For Me Lent is creating Opportunities
For me Lent is for creating opportunities by making space for them. That space is created by getting rid of distractions, making room in the mind, heart and soul. Giving up things for Lent leaves time and space to refocus on what’s really important.
“Metanoia,” to change one’s mind or purpose, is a term often used in the setting of Lent, analogous to the resolutions we make at New Year’s. Yet we know that metanoia is deeper than exercising more often, more than eating less sweets, or quitting smoking.
Metanoia is the answer to a prayer for something more meaningful than losing 30 pounds. It is the answer to a prayer seeking meaning, fulfilment in the truest sense. It is not just an epiphany, but a guided journey to finding something greater, to digging deeper, the burning desire to be something better, a radical change that can only be found in following the person of the risen Christ, revealed in the sacrifice of the Passion and in the miracle of Easter.
Metanoia, a lifelong journey that can be highlighted during Lent, only makes sense because Christ died and rose on the third day, the pinnacle found at the end of Lent.
There are definite regulations that one can use during Lent. “No butter during Lent, except on Sundays, because there is no Lent on Sundays, even during Lent.” The alms, the fasting and prayers of Lent can be outwardly demonstrable signs of compliance with our Church’s ritual and culture, but without the searching heart, there is no endgame but a series of boxes ticked off.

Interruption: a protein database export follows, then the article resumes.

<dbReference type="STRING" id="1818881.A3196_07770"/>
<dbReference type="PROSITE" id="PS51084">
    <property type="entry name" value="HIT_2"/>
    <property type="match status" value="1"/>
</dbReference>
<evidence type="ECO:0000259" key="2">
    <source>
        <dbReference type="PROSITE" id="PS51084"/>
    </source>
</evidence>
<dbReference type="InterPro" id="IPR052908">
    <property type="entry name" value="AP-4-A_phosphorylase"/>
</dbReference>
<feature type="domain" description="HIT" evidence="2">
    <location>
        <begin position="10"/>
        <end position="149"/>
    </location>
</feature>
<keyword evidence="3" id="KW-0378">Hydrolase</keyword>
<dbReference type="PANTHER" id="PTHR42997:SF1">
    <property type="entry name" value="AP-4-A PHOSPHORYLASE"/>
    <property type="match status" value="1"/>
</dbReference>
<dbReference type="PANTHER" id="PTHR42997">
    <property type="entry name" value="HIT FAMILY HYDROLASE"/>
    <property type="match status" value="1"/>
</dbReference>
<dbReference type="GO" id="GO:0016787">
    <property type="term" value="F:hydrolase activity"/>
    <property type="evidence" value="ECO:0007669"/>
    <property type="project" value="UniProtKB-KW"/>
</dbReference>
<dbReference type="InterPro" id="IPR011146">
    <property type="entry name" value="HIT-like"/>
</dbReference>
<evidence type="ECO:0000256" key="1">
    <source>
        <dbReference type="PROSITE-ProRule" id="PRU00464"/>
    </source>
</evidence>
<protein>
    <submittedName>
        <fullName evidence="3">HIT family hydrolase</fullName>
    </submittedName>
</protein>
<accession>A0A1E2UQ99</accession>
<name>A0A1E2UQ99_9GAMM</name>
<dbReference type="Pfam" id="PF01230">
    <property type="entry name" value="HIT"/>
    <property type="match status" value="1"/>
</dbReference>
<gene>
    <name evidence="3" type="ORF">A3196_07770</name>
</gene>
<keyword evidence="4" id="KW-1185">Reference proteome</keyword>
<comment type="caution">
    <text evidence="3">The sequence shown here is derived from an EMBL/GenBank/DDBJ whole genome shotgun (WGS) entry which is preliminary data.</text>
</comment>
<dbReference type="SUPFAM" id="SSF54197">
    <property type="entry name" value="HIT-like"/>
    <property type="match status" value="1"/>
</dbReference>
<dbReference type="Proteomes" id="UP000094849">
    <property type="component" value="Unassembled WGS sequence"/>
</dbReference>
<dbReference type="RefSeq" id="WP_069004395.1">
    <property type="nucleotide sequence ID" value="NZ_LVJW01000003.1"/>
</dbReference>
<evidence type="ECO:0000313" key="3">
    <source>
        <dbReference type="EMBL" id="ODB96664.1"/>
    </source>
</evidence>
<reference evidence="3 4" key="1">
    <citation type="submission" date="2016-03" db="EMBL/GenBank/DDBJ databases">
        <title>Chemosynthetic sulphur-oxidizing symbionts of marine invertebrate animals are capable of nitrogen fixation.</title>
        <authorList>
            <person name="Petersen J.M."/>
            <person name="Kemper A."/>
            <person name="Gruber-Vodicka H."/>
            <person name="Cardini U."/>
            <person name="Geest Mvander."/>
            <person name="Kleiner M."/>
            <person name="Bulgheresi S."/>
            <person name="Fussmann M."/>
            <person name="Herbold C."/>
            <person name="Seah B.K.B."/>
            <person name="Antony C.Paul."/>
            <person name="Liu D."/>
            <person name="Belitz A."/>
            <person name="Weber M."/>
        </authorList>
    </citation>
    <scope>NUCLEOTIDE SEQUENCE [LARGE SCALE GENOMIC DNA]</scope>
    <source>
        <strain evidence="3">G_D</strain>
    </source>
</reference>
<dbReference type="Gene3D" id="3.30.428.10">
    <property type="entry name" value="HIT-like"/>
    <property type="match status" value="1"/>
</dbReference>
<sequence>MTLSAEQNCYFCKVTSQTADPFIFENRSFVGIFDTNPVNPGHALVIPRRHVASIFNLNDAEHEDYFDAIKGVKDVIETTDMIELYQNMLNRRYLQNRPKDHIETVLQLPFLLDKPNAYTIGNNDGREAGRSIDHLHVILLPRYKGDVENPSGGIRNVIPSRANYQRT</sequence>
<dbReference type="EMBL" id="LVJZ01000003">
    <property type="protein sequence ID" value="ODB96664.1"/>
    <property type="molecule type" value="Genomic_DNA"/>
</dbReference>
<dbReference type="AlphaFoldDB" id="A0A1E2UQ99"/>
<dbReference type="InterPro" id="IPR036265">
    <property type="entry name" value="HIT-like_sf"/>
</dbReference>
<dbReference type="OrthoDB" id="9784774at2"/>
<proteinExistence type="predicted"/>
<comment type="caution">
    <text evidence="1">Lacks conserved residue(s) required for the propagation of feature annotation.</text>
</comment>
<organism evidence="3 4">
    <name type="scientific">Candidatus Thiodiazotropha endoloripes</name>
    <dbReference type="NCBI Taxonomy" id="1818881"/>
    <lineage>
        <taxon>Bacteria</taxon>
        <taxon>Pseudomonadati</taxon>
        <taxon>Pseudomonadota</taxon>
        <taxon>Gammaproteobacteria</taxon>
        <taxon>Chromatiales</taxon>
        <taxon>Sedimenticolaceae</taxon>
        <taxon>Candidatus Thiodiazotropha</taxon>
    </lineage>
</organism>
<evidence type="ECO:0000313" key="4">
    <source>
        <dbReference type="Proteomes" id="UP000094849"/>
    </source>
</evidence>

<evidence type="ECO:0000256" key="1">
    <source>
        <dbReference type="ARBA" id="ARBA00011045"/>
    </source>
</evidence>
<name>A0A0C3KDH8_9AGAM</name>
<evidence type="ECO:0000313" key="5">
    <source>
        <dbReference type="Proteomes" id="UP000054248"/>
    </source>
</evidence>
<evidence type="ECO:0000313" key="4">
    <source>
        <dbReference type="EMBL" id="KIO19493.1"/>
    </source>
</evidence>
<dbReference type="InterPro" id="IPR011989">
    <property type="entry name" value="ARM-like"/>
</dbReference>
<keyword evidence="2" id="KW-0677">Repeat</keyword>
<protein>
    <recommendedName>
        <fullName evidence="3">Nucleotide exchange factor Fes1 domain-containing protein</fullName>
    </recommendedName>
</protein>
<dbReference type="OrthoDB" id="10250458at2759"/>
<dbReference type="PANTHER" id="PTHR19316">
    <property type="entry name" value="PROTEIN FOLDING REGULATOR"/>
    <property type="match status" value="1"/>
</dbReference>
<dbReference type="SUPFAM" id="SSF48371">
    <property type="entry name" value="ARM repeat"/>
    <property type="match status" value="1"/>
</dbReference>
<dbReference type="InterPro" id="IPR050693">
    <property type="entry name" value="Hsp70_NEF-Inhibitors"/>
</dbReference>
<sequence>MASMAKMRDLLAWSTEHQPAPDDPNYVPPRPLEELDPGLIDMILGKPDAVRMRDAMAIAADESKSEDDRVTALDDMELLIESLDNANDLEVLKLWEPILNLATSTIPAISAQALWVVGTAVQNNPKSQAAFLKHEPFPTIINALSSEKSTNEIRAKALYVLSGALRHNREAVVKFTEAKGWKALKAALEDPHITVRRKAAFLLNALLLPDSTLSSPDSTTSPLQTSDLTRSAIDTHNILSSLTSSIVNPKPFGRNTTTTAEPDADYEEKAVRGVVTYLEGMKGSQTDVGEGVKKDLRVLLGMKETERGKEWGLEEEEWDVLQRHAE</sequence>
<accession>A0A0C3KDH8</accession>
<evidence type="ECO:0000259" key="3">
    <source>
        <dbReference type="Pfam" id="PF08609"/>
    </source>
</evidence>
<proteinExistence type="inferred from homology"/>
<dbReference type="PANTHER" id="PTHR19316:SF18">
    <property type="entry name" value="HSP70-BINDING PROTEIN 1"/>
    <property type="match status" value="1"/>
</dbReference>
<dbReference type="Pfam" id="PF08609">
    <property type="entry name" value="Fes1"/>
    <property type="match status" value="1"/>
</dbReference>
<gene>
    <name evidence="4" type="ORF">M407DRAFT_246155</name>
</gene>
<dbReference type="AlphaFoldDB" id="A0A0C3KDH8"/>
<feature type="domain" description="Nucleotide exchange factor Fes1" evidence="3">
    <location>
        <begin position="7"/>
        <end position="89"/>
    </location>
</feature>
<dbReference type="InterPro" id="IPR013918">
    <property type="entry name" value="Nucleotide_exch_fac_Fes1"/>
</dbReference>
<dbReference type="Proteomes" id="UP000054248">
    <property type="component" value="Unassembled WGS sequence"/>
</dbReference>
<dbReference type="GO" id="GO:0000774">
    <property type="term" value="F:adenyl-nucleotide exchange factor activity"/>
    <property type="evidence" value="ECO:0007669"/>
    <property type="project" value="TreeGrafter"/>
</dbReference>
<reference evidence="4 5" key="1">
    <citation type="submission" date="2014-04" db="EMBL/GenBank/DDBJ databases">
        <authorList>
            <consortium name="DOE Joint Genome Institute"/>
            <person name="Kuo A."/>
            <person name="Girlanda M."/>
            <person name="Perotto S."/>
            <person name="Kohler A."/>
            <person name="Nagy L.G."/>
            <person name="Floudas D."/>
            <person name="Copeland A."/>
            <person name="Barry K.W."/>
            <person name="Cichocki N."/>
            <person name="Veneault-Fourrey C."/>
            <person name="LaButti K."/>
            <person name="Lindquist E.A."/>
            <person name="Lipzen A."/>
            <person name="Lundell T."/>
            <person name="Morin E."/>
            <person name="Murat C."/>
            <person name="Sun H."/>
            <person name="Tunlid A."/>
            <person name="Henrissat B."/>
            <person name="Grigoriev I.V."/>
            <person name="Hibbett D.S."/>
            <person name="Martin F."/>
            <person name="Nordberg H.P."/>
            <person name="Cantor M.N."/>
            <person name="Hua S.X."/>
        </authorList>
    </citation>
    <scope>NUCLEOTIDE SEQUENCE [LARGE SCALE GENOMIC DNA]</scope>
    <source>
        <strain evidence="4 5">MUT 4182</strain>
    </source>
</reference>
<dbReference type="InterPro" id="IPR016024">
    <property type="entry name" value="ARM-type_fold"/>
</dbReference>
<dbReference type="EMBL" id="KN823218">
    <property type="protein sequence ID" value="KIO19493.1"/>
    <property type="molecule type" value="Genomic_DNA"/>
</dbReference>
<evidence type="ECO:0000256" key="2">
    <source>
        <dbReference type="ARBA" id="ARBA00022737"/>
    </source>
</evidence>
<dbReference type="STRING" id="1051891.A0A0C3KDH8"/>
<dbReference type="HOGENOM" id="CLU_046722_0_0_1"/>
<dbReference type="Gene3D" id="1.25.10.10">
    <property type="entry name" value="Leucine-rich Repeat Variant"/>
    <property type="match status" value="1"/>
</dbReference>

They can be a means to emptying oneself to encounter the risen Jesus and discover the next steps in the journey. Otherwise, they are just clutter.
Raj Vijayakumar points out how the Christian is motivated by the love of a risen Lord.( IgNation January 28, 2019) Social justice projects can be motivated by ideals, or fears, or hopes for power, perhaps the power to change things for the better; unless they are motivated by the radical change of heart that realizes that the risen Lord has proven he forgives and loves for eternity, not only is the truest point missed, but the sheer joy of Easter that motivates is too.
So Lent for me is not a time for mourning over sins, but trying to realize more fully that they are forgiven, and that forgiveness motivates me to do better. It is not a time to make myself miserable to be in tune with the suffering of the crucified Christ, but to use the idea of sacrifice as a demonstration of love as the example that I can follow.
Lent is not the list of how I gave up chocolate, coffee and sugar on my cereal, but how I removed distractions and clutter so that I can more fully understand and appreciate the fullness of the love exemplified by a crucified Lord.
With Lent I look forward to the realization of a loving risen Lord, and I know that motivates me to share the joy with the rest of my corner of the world, where I can shine light upon ignorant darkness. Metanoia is like a wake up call to get with the program and to get going. The message has to get out there!
“Wake me up to what’s going on in the world.
Let me throw off the covers and jump out of bed –
right into the midst of things –
seeing that they aren’t monsters
but monstrous possibilities
that must be faced, seized by the foretop,
and used for building today’s world
according to thy divine blueprint.
(From “Bless this Mess & Other Prayers. Jo Carr and Imogene Sorley, Abingdon Press, New York, 1969.)